iPhone 5C: Why it will sell better in Europe than in China

The iPhone 5C is set to launch in the UK, Germany, France, and China Sept. 20. The reduced price is welcome in Europe, but the iPhone 5C price still fails to impress in China.

Jason Lee/REUTERS
Journalists watch a screen showing the new iPhone 5C in different colors at the Apple (AAPL) announcement event in Beijing, Sept. 11, 2013.

The iPhone 5C was rumored to be Apple’s entrance into the emerging (and quickly growing) smart-phone market abroad. Specifically, many speculated that the “C” could stand for “China,” as the country has one of the largest untapped markets for iPhones in the world, where Apple ranks seventh among smart-phone sellers, according to Canalys.

After Apple’s iPhone 5C reveal on Tuesday, however, the price and features may hold greater appeal to another audience. 

Europeans will get both a price cut and a much-needed new feature that could boost sales and pull customers away from Samsung, the current king of European smart phones. And while China got a price cut, the total cost and a lingering question of market access will likely mean Apple won't be storming the Chinese market.

The price for the iPhone 5C is significantly less than the iPhone 5 across the board in European countries. In Britain, the iPhone 5C 16GB will retail for £469 ($789), £80 less than the iPhone 5 16GB models as well as the Samsung Galaxy 4S, without contract. In France and Germany, the 5C will cost €599 ($797) without contract, an 80 euro difference from the iPhone 5, which retails for €679 ($904). Since many carriers in Europe don’t offer phone subsidies, bringing the un-contracted price down could put the iPhone in the range of more customers.

In addition, the iPhone 5C is compatible on the high speed, 4G networks of several European carriers, a feature not seen on any previous iPhone. This brings the Apple brand up to (literal) speed with more regions in Europe than ever before.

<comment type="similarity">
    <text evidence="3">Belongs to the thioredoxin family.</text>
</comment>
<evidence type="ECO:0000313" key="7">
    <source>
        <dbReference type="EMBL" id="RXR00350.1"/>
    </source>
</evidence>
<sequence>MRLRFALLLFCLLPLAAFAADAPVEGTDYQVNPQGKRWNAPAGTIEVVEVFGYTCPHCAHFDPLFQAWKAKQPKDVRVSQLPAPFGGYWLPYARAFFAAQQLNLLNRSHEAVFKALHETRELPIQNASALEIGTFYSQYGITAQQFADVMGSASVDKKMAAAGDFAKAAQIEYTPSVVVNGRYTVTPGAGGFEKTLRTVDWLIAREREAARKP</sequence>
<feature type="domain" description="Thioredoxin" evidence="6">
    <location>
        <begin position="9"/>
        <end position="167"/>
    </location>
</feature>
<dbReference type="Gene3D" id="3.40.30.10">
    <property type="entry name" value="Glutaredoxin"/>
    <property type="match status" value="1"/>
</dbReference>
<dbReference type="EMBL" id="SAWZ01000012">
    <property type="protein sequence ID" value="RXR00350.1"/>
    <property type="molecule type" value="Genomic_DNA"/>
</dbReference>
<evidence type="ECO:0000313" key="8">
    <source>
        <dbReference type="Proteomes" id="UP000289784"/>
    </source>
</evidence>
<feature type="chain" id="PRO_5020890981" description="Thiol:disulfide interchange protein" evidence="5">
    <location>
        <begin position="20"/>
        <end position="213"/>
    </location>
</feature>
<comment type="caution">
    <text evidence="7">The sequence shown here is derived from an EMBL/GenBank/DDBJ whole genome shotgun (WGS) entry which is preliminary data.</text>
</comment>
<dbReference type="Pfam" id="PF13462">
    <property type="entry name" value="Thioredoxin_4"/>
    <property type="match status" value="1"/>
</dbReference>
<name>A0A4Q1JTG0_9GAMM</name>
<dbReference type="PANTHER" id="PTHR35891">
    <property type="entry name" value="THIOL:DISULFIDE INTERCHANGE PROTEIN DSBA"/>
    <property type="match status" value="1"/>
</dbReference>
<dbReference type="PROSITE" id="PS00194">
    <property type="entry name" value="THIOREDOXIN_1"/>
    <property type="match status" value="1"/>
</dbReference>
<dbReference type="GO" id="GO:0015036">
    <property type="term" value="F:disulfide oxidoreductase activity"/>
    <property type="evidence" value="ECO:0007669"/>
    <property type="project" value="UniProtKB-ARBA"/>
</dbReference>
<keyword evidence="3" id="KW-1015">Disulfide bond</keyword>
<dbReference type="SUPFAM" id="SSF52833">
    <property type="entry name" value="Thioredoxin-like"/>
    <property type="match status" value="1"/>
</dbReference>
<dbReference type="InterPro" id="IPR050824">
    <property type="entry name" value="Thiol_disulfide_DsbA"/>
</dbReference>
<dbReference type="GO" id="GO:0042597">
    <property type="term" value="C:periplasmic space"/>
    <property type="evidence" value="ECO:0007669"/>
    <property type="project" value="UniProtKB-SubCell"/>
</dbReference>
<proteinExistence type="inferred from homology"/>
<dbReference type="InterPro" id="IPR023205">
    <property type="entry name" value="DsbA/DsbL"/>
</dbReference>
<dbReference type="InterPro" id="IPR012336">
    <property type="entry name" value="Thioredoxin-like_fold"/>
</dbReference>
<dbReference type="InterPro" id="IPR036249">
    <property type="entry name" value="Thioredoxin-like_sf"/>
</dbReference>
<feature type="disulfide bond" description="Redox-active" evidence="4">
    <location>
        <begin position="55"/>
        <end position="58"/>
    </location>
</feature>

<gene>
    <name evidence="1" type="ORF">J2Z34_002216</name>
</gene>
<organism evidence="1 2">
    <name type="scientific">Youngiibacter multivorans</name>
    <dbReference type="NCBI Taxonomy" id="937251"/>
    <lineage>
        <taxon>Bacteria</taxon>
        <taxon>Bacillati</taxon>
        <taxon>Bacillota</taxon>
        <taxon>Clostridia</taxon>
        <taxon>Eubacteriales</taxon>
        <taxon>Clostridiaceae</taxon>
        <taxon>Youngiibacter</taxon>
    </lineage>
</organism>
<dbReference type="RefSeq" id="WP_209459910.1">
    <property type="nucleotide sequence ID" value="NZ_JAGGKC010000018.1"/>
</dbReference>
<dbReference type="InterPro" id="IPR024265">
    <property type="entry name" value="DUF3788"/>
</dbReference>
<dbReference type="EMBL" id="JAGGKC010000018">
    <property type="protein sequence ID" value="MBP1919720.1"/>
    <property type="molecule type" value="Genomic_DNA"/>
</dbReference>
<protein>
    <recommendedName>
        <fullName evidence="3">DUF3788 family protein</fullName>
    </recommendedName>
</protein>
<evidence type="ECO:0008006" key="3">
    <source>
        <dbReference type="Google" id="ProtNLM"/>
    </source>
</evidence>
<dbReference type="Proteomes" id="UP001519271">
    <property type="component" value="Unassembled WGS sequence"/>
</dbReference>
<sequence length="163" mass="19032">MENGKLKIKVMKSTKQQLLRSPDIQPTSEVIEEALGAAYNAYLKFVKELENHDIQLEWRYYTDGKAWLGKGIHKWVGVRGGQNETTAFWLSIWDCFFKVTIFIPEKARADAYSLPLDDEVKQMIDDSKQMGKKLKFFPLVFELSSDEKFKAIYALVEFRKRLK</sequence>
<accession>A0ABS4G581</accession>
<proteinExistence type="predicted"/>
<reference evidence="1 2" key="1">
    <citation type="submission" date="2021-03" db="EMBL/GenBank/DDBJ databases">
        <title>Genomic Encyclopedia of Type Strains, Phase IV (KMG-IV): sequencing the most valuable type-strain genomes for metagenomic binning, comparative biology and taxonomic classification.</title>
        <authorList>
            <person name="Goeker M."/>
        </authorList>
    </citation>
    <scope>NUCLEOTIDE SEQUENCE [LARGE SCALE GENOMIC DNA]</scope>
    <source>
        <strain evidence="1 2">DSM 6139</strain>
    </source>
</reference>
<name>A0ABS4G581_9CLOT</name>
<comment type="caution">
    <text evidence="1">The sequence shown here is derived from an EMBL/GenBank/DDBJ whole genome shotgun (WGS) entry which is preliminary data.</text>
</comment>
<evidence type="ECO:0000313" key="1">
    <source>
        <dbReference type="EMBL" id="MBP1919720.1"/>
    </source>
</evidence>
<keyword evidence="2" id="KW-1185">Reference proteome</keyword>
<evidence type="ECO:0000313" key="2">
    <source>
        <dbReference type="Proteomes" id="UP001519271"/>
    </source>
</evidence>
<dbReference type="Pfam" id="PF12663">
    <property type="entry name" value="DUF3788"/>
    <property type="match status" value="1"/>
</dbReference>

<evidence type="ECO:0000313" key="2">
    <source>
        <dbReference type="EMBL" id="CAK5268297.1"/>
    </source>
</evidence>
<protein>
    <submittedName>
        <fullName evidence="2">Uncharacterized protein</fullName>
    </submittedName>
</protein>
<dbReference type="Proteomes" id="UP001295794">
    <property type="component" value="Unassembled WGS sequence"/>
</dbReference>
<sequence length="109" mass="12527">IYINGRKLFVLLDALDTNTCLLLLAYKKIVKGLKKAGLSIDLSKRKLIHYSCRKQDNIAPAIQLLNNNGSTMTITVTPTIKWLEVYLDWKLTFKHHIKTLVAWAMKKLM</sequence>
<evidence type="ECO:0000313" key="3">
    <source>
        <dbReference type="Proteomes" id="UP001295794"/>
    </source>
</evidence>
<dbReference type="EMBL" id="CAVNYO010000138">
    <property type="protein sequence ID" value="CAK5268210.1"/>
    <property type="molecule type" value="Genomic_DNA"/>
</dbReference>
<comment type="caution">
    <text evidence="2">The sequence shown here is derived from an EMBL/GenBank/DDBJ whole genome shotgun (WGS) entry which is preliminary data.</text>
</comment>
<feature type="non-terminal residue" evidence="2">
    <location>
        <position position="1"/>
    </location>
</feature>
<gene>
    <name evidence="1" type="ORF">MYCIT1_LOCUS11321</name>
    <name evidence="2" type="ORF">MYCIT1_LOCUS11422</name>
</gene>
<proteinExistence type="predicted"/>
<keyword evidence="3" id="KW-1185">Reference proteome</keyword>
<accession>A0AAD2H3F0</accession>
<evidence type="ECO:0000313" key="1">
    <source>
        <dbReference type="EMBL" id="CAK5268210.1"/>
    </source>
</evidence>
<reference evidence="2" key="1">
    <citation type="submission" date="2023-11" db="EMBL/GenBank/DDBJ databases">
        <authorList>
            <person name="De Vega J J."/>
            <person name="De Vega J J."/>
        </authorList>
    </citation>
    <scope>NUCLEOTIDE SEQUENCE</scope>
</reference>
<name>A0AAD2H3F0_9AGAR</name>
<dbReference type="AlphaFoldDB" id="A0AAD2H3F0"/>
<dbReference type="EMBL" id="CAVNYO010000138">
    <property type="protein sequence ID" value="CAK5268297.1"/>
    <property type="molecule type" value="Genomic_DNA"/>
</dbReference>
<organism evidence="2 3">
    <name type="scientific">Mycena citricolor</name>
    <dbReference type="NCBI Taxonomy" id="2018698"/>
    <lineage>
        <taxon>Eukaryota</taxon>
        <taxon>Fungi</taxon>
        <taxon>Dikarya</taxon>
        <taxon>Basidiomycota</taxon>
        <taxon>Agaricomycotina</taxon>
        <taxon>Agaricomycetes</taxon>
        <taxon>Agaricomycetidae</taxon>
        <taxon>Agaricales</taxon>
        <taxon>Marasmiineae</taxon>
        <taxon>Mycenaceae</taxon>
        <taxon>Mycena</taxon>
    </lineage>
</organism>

However, the phone will likely still only appeal to the higher end of smart-phone buyers in Europe, as the phone is still among the most expensive despite being Apple's cheapest offering yet.

In China, on the other hand, the price of the iPhone 5C is still beyond the budget of most Chinese consumers. The 5C 16GB stand-alone phone is priced at 4,488 yuan ($773) Though this is a discount from the 5,285 yuan ($864) price of iPhone 5, it still falls on the ultra-high end of the Chinese smart-phone market. In contrast, just last week Xiaomi, a Chinese company that sold 7 million phones in the first half of 2012, rolled out its newest model, the Mi 3, for 1,999 yuan ($327).

On top of pricing issues, Apple is facing a logistical barrier in breaking into the Chinese market. Apple and China Mobile Ltd., the largest provider in the world with more than 700 million subscribers, were rumored to be working out a deal before the iPhone 5C was released. So far, according to The Wall Street Journal, Apple has been granted approval to offer the iPhone on the Chinese carrier, but few details have been released as to how that will affect pricing or availability. Apple has not yet officially confirmed the deal.

Apple currently lags behind Samsung in the worldwide market. According to a survey by IT research company Gartner in August, Samsung currently has 31 percent of the market share of smart phones worldwide, while Apple only holds 14 percent.

The iPhone 5C is still the cheapest in the United States, starting at $549 unlocked and $99 with a two-year contract. It will be available in the US, Britain, France, Germany, and China on Sept. 20, with pre-orders starting Sept. 13.

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